Rx?
    • Famciclovir (Famvir) 250 mg
    • Disp: 30 tabs
    • Sig: 1 tab tid 7-10 days
  22. Topical HSV Therapies: Acyclovir

    Rx?
    • Acyclovir (Zovirax) cream 5%
    • Disp: 3 gr
    • Sig: apply to lip lesions 5 X per day
  23. Topical HSV Therapies:Penciclovir

    Rx?
    • Penciclovir (Denavir) cream 1%
    • Disp: 2 gr
    • Sig: apply on lesion 5 X per day
  24. Herpes Labialis Prevention

    - when would you prescribe this?
    - Rx?
    application of sunscreen to the lips during sun exposure is the best prophylactic measure for recurrent herpes labialis

    • PreSun lip gel (OTC)
    • Disp: 15 oz
    • Sig: apply to susceptible area 1 hr before sun exposure then every hour thereafter
  25. HZV Treatment
    Systemic therapies for herpes zoster involves the same classes of antiviral agents used for Tx of genital HSV but in higher doses

    For instance, acyclovir is used at 4,000 mg/ day
  26. Thymidine Kinase (TK) Independent Drugs: Foscovir (Foscarnet)

    - used for?
    For CMV retinitis and mucocutaneous acyclovir-resistant HSV in HIV infected patients
  27. Thymidine Kinase (TK) Independent Drugs: Cidofovir (Visitide)
    IV preparation for CMV retinitis in HIV infected patients
  28. Drugs in HIV Disease Management: Main Classes
    • 1. Nucleoside reverse transcriptase inhibitors (NRTI)
    • 2. Non-nucleoside reverse transcriptase inhibitors (NNRTI)
    • 3. Protease inhibitors (PI)
    • 4. Fusion inhibitors
    • 5. Integrase inhibitors
  29. Nucleoside Reverse Transcription Inhibitors (NRTI)

    Advantages and disadvantages
    • Advantage:
    • - Easy dosing schedule
    • - Little food effect
    • - Backbone of combination therapy
    • - Fewer drug interactions

    • Disadvantage:
    • - Serious side effects such as lactic acidosis
  30. Adverse Effects – NRTI Class
    All NRTIs but more likely with older formulations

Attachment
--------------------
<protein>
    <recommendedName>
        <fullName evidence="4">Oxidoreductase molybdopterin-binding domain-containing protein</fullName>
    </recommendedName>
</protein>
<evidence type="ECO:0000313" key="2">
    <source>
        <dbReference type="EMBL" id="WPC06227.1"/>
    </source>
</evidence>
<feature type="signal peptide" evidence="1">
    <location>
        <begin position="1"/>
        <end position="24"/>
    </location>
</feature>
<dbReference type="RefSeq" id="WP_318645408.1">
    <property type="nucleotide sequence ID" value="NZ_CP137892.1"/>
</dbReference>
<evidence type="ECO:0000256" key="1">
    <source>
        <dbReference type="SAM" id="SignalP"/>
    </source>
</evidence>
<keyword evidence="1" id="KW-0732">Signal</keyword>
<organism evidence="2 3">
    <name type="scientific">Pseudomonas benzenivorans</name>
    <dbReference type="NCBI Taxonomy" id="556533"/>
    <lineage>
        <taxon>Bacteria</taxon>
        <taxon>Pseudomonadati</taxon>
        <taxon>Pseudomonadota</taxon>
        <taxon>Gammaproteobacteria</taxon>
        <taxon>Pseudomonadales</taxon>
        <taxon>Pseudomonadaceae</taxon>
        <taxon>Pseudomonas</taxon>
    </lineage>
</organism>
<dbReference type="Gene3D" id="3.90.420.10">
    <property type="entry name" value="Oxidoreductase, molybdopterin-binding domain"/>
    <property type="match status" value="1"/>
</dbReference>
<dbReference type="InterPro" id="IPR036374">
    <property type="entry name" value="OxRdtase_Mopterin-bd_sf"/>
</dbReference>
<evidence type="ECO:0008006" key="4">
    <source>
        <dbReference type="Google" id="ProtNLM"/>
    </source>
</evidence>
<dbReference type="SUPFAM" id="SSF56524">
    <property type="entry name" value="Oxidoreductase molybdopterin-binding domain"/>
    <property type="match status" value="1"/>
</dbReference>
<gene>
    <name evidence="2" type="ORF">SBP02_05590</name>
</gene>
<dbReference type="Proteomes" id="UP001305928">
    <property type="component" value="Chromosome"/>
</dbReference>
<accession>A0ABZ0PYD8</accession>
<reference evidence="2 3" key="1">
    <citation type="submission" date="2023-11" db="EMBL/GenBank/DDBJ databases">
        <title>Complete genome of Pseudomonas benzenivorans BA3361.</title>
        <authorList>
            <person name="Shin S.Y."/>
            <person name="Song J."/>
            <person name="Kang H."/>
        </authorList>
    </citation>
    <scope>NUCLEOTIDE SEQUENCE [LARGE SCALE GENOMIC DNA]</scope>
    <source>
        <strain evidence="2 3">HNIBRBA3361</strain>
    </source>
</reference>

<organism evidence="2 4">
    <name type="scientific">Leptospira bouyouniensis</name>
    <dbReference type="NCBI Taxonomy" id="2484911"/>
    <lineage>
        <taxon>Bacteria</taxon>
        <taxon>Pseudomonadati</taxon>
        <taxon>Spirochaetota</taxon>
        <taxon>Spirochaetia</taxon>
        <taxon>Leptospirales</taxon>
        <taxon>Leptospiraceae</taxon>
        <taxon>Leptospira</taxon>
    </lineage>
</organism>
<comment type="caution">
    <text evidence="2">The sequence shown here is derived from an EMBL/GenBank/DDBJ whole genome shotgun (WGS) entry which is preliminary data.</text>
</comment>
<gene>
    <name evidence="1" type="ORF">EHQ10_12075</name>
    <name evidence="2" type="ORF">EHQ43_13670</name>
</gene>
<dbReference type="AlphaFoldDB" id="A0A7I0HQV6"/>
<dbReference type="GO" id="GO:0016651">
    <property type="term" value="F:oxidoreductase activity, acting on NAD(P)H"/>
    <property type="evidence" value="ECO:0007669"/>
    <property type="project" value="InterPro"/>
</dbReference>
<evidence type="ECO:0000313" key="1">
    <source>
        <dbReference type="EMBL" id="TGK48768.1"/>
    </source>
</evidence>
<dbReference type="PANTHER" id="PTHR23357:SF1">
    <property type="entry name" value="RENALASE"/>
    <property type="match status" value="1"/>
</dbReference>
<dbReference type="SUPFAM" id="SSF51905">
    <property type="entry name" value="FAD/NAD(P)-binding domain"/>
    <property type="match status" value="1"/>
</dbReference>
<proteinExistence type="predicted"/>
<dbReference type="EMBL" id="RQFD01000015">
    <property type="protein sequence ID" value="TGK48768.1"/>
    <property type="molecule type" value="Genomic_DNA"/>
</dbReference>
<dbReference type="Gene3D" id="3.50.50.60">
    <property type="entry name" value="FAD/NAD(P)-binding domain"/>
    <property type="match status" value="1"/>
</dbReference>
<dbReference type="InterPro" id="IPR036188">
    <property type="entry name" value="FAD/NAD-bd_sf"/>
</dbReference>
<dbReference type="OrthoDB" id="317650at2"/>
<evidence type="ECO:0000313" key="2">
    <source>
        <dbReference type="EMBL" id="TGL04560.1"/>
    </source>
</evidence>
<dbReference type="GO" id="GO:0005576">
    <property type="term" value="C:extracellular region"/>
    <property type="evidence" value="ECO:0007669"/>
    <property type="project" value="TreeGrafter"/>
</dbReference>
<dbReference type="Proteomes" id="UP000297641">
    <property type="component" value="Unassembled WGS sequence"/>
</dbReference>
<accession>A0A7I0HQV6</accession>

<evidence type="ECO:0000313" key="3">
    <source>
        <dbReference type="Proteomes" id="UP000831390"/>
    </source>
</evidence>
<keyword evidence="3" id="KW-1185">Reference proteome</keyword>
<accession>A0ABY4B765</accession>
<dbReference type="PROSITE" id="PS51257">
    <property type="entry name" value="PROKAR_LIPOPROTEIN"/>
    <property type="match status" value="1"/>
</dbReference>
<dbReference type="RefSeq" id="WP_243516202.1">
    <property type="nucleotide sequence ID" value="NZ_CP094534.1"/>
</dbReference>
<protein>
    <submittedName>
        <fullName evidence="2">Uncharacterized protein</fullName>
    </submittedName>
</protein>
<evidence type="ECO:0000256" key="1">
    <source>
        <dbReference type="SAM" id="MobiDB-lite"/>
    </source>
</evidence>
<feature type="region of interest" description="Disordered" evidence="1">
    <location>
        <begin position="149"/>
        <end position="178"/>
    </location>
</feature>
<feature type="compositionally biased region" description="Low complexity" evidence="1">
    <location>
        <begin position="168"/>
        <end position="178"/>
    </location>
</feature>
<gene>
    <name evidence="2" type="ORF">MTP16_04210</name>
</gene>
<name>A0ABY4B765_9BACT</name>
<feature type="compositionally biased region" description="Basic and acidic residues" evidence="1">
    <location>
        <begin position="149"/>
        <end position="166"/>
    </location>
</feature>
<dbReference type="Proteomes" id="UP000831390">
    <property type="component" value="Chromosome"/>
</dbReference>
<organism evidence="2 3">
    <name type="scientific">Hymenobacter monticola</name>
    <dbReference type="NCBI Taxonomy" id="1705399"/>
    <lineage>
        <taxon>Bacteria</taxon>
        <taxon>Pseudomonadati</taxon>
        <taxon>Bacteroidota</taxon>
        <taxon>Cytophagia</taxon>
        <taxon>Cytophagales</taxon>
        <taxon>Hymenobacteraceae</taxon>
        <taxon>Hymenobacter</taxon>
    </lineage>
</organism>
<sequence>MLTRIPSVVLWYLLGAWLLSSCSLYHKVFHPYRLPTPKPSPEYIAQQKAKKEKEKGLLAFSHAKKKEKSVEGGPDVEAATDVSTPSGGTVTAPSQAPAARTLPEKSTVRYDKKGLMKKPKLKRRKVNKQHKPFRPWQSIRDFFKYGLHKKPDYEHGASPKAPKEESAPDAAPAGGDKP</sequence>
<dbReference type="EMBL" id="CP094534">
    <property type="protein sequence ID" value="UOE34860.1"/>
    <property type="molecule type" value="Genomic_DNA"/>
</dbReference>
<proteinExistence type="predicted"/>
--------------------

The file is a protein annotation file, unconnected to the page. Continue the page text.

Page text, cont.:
Lactic acidosis: Lactate >2-5 mmol/dL plus symptoms–Nausea, vomiting, abdominal pain, muscle weakness

    • Peripheral neuropathy
    • Myopathy, cardiomyopathy & myositis
    • Hepatic steatosis (adiposis)
    • Lipodystrophy
    • Pancreatitis
    • BM suppression
  31. Protease Inhibitors (PI)

    - Advantages and Disadvantages
    Advantage: High genetic threshold (Multiple mutations in the protease gene needed for resistance)

    • Disadvantages:
    • - Complex food requirements
    • - Cross-resistance is common & have severe side effects
    • - CYP3A4 inhibitors and substarte (Drug interaction)
    • - Metabolic complications
  32. Protease Inhibitors

    - name some
    • - aptivus
    • - crixivan
    • - invirase
    • - kaletra
    • - lexiva
    • - norvir
    • - prezista
    • - revataz
    • - viracept
  33. Protease Inhibitors: Adverse effects
    • Metabolic effects
    • - Insulin resistance and relative insulin deficiency
    • - Hyperlipidemia
    • - Osteonecrosis & osteoporosis

    • Lipodystrophy
    • Elevated liver function tests/hepatotoxicity
    • Drug-drug interactions
  34. Non-nucleoside Reverse Transcriptase Inhibitors (NNRTI)

    Advantages and Disadvantages
    • Advantage
    • - Low toxicity
    • - Impressive long-term results
    • - Less lipid abnormalities
    • - Saves PIs for future use

    • Disadvantage
    • - Low genetic barrier (Requires 1 mutation for high-level drug resistance)
    • - Cross resistance
    • - Potential for CYP450 drug interactions
  35. Name some NNRTIs
    • - Intelence
    • -Rescriptor
    • - Sustiva
    • - Viramune
    • - Edurant
  36. NNRTIs: Adverse Effects
    Rash

    Drug-drug interactions

    • Nevirapine (Viramune)
    • - Severe and life-threatening hepatotoxicity
    • - Stevens-Johnson syndrome
    • Efavirenz (Sustiva)
    • - Neuropsychiatric effects
  37. Drug Regimen Categories ARV Naïve Patients

    INSTI-Based Regimens?
    INSTI-Based Regimens: one INSTI + 2 NRTI

    Dolutegravir + abacavir/lamivudine (Tivicay + Epzicom)

    Dolutegravir + tenofovir/emtricitabine (Tivicay + Truvada)

    Elvitegravir/tenofovir/emtricitabine (Stribid)
  38. Drug Regimen Categories ARV Naïve Patients

    -PI-Based Regimen?